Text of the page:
Cancer is hard. Really hard. Like, to hell and back hard. So when I became a cancer survivor at 20 years old, I had a newfound lease on life. During chemotherapy, I spent days and days dreaming about returning to school; taking a full course load, going to college parties, feeling confident about my new hair, etc. I was itching to be given the all-clear, ready to take on the world.
I returned to school 6 months after my last round of chemotherapy, Immediately, I was faced with the tough reality that life after cancer isn’t that easy. I found that I didn’t have the same amount of energy that I used to. My full class load completely drained me. Everyday after class I would return to my dorm and crash on my bed, exhausted from the day. My hair grew back slowly, and I had to deal with the buzzcut phase for longer than I liked. Bad hair days called for hats, which made me feel awkward. To top it all off, I had gained a lot of weight from the chemo, and I was self-conscious about my body. I dragged myself to the gym, but was frustrated to find out that my endurance was shot from treatment.
Although it was tough, I persevered, and eventually most of my medical-related problems started to fade. Within a few months, I was exercising regularly. Within a year, I had most of my old energy back. And within 2 years, I could pull my hair back into a ponytail. It took a lot of effort to get to the point I am today, but now when I look in the mirror I see a normal girl instead of a cancer patient.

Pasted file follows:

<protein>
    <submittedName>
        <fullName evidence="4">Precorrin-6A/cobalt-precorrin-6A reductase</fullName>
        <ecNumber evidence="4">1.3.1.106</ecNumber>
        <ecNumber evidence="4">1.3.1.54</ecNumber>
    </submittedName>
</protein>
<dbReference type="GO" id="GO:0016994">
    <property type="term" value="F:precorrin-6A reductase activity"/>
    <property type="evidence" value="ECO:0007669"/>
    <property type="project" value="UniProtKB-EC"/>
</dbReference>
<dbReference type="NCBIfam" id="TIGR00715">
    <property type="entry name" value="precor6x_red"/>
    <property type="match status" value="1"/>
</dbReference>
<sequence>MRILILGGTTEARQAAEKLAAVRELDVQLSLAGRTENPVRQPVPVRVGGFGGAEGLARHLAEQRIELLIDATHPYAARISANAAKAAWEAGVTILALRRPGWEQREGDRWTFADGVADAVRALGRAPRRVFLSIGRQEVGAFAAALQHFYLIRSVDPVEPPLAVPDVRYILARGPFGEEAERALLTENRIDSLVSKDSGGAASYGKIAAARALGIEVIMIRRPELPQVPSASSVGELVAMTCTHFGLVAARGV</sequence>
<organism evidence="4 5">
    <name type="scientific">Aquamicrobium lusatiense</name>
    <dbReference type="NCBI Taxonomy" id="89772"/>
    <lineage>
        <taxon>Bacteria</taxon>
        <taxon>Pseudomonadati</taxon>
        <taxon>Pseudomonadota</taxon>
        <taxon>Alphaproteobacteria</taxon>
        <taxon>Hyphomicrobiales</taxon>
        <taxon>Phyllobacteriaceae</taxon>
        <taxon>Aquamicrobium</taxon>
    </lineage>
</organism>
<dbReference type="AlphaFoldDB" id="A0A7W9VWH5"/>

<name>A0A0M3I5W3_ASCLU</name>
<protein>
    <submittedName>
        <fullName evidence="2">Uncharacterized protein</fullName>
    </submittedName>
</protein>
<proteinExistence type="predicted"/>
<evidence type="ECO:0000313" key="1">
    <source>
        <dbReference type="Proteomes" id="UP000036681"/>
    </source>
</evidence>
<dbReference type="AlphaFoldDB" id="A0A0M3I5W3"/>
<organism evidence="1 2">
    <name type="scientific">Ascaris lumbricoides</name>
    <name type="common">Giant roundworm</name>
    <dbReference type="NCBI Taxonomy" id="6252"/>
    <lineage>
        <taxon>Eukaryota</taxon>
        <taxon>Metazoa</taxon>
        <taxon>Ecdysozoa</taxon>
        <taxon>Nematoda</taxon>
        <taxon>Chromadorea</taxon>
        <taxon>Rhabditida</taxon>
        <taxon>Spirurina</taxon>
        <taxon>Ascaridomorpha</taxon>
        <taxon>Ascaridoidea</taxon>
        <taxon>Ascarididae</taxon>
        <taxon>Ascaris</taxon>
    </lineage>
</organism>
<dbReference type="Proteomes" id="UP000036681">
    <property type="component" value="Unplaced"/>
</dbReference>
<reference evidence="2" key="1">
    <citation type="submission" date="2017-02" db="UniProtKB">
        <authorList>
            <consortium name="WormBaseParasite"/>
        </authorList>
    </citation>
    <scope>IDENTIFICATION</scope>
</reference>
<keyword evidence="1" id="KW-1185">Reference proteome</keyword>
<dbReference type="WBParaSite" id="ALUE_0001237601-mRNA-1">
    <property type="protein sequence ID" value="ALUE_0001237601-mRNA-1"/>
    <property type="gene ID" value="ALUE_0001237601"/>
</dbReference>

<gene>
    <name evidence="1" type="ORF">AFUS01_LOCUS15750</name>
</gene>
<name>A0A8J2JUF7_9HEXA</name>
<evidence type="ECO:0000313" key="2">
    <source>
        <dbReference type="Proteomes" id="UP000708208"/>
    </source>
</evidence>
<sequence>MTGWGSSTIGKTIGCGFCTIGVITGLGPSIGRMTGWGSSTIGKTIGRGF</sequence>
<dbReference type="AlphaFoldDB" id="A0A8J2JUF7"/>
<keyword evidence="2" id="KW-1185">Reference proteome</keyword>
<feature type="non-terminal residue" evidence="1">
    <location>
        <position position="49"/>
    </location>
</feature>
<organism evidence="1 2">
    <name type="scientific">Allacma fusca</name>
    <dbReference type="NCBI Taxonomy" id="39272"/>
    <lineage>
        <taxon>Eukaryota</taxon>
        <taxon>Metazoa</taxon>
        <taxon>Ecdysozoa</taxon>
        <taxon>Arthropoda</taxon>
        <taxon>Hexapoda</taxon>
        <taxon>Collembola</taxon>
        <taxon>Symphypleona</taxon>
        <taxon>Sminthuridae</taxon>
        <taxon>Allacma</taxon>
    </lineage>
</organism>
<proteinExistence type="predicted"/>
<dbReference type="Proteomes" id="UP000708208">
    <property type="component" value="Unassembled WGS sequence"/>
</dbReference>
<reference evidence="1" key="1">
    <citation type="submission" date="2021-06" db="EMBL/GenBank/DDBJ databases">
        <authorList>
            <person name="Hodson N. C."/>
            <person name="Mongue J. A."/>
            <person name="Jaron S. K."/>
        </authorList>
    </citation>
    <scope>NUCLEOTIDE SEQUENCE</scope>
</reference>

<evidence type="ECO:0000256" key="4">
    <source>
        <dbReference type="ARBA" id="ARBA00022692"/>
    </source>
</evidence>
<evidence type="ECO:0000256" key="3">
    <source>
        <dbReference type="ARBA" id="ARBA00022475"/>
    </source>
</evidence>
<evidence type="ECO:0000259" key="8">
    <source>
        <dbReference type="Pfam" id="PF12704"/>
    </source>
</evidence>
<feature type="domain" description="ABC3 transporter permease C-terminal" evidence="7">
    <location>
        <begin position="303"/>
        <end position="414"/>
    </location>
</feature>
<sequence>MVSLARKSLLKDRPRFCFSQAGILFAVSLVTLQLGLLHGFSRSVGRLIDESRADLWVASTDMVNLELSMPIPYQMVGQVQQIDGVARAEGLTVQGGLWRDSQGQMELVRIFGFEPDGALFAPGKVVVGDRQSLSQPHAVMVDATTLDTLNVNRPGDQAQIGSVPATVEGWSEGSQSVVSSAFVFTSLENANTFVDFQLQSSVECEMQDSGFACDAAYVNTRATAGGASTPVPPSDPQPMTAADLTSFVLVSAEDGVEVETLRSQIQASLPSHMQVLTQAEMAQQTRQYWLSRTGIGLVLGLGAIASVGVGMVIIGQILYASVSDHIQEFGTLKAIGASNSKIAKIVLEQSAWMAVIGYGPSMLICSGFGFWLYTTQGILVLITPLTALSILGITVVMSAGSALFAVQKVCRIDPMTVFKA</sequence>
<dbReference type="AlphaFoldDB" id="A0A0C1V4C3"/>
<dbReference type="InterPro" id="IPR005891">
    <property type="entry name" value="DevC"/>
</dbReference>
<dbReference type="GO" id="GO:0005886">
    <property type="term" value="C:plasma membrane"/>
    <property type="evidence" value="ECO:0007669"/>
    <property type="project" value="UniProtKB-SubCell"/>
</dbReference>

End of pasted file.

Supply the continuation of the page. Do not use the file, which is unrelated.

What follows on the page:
Now, a majority of my problems aren’t medical-related. I worry about normal college student things like my grades, friends, and boys. However, these things will never be “normal” for me, because I carry around a different perspective than most of my peers. I know what real problems can look like.
Cancer is a real problem. Blood clots are real problems. Fluid build up around a heart is a real problem.
When I catch myself worrying about “normal” things, I weigh it against past medical problems. How can I stress about not having time to fit in a workout with my busy study schedule when in the past I had to worry about giving myself injections everyday? How can I be stressed about a bad grade on a homework assignment when I know other kids are sitting in hospital beds fighting cancer at this very moment? Mentally, I beat myself up for worrying about these small things. The “normal” problems I was facing seemed small and insignificant.
I think that facing cancer at a young age forces you to think differently, and sometimes that becomes overwhelming. For a while, questioning my problems became a significant burden for me. I started having panic attacks about things that were out of my control, because I couldn’t find the mental balance about what was significant in life.
I don’t think anything could have prepared me for this post-cancer existential crisis. It was something that I couldn’t turn to my friends or family for help with, because nobody had been through a similar experience. I felt alone and unable to express myself. Luckily, I found a therapist at my hospital that was able to help me address the panic attacks and uncertainties that I was feeling. I have found that talking about these things have helped me find a balance in my life. Now, I move forward with less weight on my shoulders and am still ready to take on the world!